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  • Jason Stanley

Reloading Step 4: Seating the Bullet

Updated: Jun 21


This is the fifth installment of the multipart Blog all about rifle reloading. In this blog, we will discuss the fourth and final step: Seating the Bullet. Organizing it this way will make for shorter reads and easier to find answers to questions you may have.

Top two rules while reloading:

# 1 Rule = Safety

# 2 Rule = Everything should be repeatable



Procedure

1. Resize Case 2. Seat Primer 3. Add Powder 4. Seat Bullet


The last step in the reloading process is seating the bullet. The depth at which the bullet is seated is an important piece in the tuning puzzle. The most common way of talking about seating depth is in relation to the .000” mark . The .000” mark is when the ogive of the bullet just touches the lands of the rifling. Many shooters call this the “just touching” or “touch point” mark.

Once you find the “just touching” point, record the B.O.L. (see below) This is the measurement from which all other bullet seating depths will be based. For example; when the bullet is “jammed” into the rifling .010" (.010" farther than the .000" mark), we would call that +.010. If the bullet was off of the rifling (jumping) by .010, it would be called -.010.

Another term that should be defined is sticking point. This is the jam length that causes the bullet to stick in the lands when not fired and ejected. Stuck bullets can cause the powder to spill out in the chamber, possibly getting into the workings of the trigger. It is important to understand that the sticking point is based on how much neck tension is being used. In other words, the sticking point for one person might be different than another.


C.O.L vs B.O.L


C.O.L (Cartridge Overall Length). This measurement is taken from the base of the case to the tip of the bullet using a caliper. I use this measurement when finding the maximum length due to magazine size. Caution: C.O.L. can change based on each individual bullet length. In other words, this is NOT a very reliable measurement when discussing seating depth.


B.O.L (Base to Ogive Length). This measurement is taken from the base (of the bullet or case) to the ogive of the bullet. I use the Hornady Lock-N-Load Bullet Comparator attached to a caliper to get accurate measurements. This is the measurement that should be used when keeping track of bullet seating depth.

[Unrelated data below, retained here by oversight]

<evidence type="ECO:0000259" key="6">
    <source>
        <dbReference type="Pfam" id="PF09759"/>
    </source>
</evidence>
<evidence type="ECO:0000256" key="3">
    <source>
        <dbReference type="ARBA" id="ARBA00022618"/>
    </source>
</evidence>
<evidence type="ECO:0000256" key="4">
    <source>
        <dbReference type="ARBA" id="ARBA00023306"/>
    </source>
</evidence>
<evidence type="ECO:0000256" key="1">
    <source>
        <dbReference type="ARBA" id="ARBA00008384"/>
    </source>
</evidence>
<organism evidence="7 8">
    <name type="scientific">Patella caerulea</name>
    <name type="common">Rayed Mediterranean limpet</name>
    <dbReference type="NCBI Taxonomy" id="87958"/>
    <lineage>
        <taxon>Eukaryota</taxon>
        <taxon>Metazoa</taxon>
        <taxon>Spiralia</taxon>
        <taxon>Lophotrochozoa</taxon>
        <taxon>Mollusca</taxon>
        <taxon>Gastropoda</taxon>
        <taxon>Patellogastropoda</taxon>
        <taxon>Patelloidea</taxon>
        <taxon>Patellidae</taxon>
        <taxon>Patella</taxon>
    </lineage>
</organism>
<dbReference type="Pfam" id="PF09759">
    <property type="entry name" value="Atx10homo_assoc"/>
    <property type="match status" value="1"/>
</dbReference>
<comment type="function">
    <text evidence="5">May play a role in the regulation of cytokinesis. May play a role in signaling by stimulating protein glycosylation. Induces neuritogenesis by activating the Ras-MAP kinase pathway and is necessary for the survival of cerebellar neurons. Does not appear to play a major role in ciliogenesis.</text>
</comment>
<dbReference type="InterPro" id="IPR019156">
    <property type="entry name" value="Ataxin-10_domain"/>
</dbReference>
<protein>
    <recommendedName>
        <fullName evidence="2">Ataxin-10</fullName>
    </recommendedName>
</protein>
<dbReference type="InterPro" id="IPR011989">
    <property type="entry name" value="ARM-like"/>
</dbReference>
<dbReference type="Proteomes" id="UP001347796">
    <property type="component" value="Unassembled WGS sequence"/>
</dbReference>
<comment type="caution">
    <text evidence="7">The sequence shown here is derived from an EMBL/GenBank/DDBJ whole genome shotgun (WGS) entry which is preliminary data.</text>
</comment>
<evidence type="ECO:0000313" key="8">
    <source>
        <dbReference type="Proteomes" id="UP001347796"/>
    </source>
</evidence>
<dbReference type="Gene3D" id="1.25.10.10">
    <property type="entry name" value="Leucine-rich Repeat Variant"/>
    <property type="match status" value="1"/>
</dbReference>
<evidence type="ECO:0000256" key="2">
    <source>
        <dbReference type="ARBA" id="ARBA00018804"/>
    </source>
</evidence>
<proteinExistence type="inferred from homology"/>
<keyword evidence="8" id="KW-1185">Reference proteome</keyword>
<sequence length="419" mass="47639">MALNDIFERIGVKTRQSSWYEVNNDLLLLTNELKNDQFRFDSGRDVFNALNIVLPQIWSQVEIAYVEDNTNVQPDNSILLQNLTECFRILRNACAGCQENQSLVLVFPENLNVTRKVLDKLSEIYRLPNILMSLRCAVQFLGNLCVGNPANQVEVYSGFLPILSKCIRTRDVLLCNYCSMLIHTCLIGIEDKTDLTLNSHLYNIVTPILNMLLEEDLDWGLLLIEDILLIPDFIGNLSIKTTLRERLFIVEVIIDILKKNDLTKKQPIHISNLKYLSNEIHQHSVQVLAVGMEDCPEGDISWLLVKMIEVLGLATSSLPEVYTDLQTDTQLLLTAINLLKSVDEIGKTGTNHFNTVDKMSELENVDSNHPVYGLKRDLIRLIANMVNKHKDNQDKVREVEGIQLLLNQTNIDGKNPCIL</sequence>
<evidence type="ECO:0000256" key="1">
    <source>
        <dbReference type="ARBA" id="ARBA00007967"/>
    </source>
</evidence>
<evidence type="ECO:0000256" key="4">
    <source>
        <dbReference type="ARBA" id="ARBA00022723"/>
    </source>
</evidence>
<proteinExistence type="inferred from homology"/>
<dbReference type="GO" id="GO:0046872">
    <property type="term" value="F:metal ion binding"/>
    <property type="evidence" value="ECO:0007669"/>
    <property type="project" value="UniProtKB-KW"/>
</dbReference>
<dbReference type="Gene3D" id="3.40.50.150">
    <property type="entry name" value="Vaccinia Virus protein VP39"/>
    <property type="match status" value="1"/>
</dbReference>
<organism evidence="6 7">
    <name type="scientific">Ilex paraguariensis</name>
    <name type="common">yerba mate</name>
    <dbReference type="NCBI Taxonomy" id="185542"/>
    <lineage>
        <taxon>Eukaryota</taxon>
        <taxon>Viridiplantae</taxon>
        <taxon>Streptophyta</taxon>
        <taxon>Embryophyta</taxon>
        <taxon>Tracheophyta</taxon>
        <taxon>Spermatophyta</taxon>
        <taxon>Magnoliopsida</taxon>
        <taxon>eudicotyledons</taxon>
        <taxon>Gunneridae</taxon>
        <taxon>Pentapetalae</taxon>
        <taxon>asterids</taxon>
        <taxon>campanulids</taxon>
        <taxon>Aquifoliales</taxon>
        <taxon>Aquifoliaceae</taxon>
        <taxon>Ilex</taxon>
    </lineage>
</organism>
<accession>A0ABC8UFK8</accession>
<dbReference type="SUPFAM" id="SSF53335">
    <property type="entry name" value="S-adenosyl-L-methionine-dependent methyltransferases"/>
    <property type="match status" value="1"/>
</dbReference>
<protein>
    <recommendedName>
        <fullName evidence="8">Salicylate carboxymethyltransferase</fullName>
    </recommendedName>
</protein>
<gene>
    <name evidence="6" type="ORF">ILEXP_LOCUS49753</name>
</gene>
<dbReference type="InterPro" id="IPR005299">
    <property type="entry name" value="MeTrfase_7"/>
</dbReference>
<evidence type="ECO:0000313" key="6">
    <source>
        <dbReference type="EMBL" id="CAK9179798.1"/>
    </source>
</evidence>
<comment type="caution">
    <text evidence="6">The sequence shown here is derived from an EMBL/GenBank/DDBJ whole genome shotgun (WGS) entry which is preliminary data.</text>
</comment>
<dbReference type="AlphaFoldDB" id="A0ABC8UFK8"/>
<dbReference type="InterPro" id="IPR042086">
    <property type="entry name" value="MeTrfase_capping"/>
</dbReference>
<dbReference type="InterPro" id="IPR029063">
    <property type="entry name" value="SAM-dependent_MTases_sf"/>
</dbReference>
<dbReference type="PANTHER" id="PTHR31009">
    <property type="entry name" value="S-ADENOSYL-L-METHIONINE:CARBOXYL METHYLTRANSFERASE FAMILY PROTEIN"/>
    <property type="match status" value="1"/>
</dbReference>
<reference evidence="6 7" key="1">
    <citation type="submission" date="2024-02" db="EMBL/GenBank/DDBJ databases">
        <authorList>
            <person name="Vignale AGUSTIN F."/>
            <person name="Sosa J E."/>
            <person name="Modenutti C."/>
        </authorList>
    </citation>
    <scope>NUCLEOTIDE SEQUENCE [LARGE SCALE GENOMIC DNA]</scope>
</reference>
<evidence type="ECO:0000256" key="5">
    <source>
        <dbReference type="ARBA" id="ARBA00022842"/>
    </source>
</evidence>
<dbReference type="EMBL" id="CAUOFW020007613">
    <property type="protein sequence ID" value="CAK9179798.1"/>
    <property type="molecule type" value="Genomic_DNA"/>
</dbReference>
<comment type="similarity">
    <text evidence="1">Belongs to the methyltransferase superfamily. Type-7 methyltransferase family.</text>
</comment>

Finding the .000” Mark

There are numerous ways of finding the “just touching” mark. Many techniques can be accurate and repeatable. Others...not so much.

It is important to find a method that you can perform and obtain consistent results. Some of these procedures are based on feel. If you choose one of those methods, make sure you can "feel" the same way each time. Unreliable data is, oftentimes, worse than no data at all.


A Few Methods for finding the .000” Mark



Hornady’s Lock-N-Load Overall Length Gauge

Specific directions come with this tool. Below is a quick example of how it works.

This is a rod type device where you screw a purchased, threaded, case onto a rod. A bullet is then placed into the neck of the case. The cartridge is inserted into the chamber and an inner rod is pushed forward through the outer rod. This inner rod travels through the case and will push the bullet into the barrel until the bullet’s ogive hits the lands. Lock the inner rod to the outer rod with a set screw. Withdraw the cartridge and bullet. Place the bullet back into the case until it contacts the inner rod. Record B.O.L



Sinclair’s Bullet Seating Depth Tool

Specific directions come with this tool. Below is a quick example of how it works.

A measured bullet is loosely inserted into the barrel. A supplied seating depth guide is inserted into the action. A rod is inserted through the depth guide and pushes the bullet forward until the bullet’s ogive hits the lands. The rod is then marked against the depth guide with a set screw. The rod and bullet are both removed. A resized case is inserted into the chamber. The same rod is reinserted through the depth gauge until it stops against the base of the case. The rod is again marked against the depth guide with a second set screw. The distance between the two set screws is measured and added with the length of the bullet. This is the C.O.L. The same bullet is seated in the case until the same C.O.L. is reached. Record B.O.L.



Steel Wool the Bullet

Resize the case with a decent amount of neck tension. Seat a bullet long. Use steel wool and shine the bullet. Insert the cartridge and close the bolt. Eject the cartridge. Look for “scratches” where the lands of the rifling touched the bullet. If you find marks, seat the bullet farther in the case. Repeat the process until there are no marks on the bullet. Record B.O.L.



Seat the Bullet Long